They decide to bring a two-pronged fork, and knife to cut their share of the meat. When they go and sit down at the table, all they find is a cake with sparklers in it that says “Prim Rib, welcome to (fill in your choice)”.
No Meyer isn’t the villain. Not in a Buck$eye.
I read somewhere the other day that "charm was the ability of one person to say something to another that made both parties feel they were a little more wonderful."
I've heard KF say a couple of times over the years that "we're not sexy" and "we're not Michigan". As much as it might be true, it certainly lacks charm. What the recruit hears is perhaps, therefore, he's "not sexy" or he's "not good enough to play for Michigan". If charm is part of the recruiting process, then these comments can only be construed as a psychological mis-step.
That said, I'm not sure it's in KF's dna to go about recruiting any other way.
I agree that talented players make a coaching staff look pretty good.
That 2010 season there was a heap of national hype on the returning talent.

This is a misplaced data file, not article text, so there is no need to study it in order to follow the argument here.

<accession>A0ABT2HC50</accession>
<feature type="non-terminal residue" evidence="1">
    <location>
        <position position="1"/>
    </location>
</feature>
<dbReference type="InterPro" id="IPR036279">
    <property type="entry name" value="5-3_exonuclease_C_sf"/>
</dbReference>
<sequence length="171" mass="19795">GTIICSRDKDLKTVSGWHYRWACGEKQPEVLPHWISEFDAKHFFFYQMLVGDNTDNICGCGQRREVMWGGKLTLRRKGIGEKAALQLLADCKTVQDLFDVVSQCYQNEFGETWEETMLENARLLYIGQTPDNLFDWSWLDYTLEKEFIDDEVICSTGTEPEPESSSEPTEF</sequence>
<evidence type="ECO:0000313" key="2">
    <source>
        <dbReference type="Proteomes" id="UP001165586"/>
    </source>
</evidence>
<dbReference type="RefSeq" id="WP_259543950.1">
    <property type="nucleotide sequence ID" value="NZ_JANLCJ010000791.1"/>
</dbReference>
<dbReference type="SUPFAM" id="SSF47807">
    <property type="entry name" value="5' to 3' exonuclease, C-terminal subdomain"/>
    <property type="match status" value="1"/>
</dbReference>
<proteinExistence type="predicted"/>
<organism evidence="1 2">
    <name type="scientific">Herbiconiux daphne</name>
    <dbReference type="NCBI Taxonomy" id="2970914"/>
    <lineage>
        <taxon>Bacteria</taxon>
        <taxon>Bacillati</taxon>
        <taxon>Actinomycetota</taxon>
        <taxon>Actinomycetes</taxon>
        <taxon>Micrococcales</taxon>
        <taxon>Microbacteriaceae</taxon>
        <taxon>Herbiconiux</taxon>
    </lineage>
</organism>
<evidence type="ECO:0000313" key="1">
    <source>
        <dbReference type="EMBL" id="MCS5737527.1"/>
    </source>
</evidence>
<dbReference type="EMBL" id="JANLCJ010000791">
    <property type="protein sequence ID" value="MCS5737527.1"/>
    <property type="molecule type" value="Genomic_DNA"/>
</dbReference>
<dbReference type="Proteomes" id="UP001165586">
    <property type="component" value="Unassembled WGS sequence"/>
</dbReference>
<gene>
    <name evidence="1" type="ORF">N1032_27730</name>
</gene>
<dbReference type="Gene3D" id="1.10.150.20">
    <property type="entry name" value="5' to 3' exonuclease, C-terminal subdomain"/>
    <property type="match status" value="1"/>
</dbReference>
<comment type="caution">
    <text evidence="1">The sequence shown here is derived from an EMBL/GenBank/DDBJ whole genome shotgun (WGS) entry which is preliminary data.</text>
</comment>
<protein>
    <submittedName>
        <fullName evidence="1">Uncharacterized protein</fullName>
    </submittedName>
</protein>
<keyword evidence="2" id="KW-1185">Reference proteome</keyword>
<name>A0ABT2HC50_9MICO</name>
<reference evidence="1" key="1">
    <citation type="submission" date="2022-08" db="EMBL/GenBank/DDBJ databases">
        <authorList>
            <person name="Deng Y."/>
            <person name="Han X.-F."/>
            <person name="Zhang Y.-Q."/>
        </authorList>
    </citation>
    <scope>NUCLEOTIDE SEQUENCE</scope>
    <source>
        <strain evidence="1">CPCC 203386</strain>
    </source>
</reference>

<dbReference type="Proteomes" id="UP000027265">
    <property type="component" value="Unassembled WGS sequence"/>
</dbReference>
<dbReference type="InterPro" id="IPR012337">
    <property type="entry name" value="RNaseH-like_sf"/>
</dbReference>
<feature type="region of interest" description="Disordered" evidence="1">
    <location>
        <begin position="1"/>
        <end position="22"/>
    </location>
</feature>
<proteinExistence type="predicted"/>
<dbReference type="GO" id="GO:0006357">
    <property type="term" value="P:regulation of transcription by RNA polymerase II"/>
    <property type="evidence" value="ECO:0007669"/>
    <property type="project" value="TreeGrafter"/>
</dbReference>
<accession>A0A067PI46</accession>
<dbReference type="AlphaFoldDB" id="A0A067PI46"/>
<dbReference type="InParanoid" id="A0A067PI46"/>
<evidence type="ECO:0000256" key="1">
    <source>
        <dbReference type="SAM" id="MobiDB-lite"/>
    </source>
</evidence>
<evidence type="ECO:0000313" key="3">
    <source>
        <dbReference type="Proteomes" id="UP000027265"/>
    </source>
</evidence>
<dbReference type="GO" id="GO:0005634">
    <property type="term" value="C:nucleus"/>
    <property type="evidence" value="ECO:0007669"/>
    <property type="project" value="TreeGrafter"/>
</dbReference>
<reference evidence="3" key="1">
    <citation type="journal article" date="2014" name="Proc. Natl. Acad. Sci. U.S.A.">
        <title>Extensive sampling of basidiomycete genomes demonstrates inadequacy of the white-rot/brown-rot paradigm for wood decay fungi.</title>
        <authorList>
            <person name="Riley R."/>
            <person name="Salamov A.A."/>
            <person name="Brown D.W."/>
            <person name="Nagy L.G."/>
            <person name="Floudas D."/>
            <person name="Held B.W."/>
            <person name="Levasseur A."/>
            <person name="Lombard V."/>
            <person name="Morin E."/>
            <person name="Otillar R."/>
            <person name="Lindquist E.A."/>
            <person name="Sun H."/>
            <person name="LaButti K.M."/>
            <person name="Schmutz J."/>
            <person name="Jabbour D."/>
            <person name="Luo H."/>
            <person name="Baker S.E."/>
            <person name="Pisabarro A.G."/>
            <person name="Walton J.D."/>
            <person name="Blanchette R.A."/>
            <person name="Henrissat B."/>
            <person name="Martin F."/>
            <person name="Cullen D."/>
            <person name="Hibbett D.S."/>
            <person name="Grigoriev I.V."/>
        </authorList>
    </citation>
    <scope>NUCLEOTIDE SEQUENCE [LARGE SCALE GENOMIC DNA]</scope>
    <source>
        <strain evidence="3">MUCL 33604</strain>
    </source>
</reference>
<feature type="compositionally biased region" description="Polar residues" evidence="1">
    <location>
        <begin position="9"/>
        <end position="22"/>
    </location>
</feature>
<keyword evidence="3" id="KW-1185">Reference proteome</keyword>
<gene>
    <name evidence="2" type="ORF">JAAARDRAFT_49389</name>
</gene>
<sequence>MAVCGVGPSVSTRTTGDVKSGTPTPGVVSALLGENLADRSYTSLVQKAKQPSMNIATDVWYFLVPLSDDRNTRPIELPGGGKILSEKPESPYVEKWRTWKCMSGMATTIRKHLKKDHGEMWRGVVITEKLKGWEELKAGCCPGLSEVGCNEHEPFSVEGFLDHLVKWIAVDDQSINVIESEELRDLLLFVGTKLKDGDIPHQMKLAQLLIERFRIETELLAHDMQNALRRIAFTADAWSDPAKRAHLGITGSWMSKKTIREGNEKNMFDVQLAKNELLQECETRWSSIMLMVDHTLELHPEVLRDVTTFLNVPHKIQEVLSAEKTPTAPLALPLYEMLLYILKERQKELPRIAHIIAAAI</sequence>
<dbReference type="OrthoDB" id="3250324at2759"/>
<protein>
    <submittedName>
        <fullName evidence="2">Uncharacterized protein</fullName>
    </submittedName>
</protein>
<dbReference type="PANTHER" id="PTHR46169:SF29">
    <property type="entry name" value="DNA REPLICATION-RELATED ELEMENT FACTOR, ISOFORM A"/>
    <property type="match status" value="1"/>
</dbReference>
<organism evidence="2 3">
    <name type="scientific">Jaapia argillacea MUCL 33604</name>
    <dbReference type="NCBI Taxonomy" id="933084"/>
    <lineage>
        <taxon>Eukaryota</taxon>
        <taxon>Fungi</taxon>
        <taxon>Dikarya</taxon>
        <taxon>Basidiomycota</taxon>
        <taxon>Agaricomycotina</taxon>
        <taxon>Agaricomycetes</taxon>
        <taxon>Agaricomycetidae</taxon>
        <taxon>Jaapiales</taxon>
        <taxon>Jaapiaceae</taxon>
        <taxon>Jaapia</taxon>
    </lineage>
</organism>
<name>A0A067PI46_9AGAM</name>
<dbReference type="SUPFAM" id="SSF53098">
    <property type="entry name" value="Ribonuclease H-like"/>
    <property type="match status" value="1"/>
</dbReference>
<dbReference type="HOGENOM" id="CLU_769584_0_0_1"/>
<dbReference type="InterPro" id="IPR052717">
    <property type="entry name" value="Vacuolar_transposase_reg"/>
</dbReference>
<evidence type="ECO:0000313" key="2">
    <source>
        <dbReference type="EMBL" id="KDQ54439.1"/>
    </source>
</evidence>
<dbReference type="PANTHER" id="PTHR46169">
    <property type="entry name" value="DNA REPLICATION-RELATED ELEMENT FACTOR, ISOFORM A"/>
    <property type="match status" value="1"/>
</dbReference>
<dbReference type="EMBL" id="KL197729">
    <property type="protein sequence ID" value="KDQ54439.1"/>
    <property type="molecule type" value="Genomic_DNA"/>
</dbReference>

Iowa's coaching really hurt that team. No coaching staff is perfect. But, a good coaching staff learns from mistakes and corrects mistakes, and I'm talking coaching mistakes.
IMO had Iowa had a different head coach that season, that 2010 season would have been a special season and not disappointing. I'm not trying to bash Ferentz, but the same coaching mishaps (example: clock management) continue to be an issue and the head coach doesn't seem to be fixing it.
That 2010 season, FOR EXAMPLE, Iowa was not ready for fake punts and onside kicks (aka Wisconsin and Minnesota).
As the saying goes here in Texas: "Fool me once, shame on you.. Fool me twice, shame on me"
This post was edited by u2Hawk 14 months ago
At $3 MM per year, he is ultimately responsible.
He would also be responsible at $2 M or $4M. He makes what he makes. Get over it.